The Pulse Sensor Kit is a kit. It does contain an assembled PCB Pulse Sensor, but it also has a collection of other supplies that you need to get the most out of the Pulse Sensor: a Velcro strap (to wrap the sensor around your finger), an ear clip, and vinyl dots (to make the sensor more comfortable and reliable when contacting direct skin). It doesn’t sound like a lot, but using these helps you get good long-term readings. Unless you are a seamstress or jewelry designer, these parts are not exactly effortless to source. We tested a lot of Velcro straps and ear clips before selecting the ones that finally made it into our kit.
The PCBs are made overseas, for the most part, when nothing goes wrong. But the rest of this kit is assembled by our hands, into a nicely compacted form. I’ve always loved time-lapse videos, so I made a video of us assembling about 800 kits to go out into the world.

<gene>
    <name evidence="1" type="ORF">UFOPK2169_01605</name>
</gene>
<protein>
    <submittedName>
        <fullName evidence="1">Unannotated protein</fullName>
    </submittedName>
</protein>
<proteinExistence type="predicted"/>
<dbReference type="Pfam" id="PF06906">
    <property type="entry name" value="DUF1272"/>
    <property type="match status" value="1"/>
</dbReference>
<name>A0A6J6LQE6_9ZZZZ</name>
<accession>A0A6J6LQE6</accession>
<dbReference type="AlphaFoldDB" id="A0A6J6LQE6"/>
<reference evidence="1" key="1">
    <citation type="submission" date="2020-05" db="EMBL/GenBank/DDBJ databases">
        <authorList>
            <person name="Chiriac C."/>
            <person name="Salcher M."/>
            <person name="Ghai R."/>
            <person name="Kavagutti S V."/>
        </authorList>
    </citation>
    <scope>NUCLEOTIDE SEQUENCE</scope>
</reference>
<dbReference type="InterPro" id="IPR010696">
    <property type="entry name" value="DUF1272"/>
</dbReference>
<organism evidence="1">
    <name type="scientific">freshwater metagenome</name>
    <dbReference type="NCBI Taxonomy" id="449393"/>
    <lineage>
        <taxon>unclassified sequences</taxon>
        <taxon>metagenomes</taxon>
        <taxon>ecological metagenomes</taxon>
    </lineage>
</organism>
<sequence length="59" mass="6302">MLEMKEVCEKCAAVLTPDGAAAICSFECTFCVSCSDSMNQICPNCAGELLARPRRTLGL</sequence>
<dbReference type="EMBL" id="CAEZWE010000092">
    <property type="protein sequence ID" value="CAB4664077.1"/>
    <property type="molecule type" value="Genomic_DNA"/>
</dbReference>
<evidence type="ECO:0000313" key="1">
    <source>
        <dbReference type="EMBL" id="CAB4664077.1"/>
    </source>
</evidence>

We have the technology (to quote The Six Million Dollar Man), but commercial tools for exploring, assisting, and augmenting our bodies really can approach a price tag of $6 million. Medical and assistive tech manufacturers must pay not just for R&D, but for expensive clinical trials, regulatory compliance, and liability — and doesn’t help with low pricing that these devices are typically paid for through insurance, rather than purchased directly. But many gadgets that restore people’s abilities or enable new “superpowers” are surprisingly easy to make, and for tiny fractions of the costs of off-the-shelf equivalents. MAKE Volume 29, the “DIY Superhuman” issue, explains how.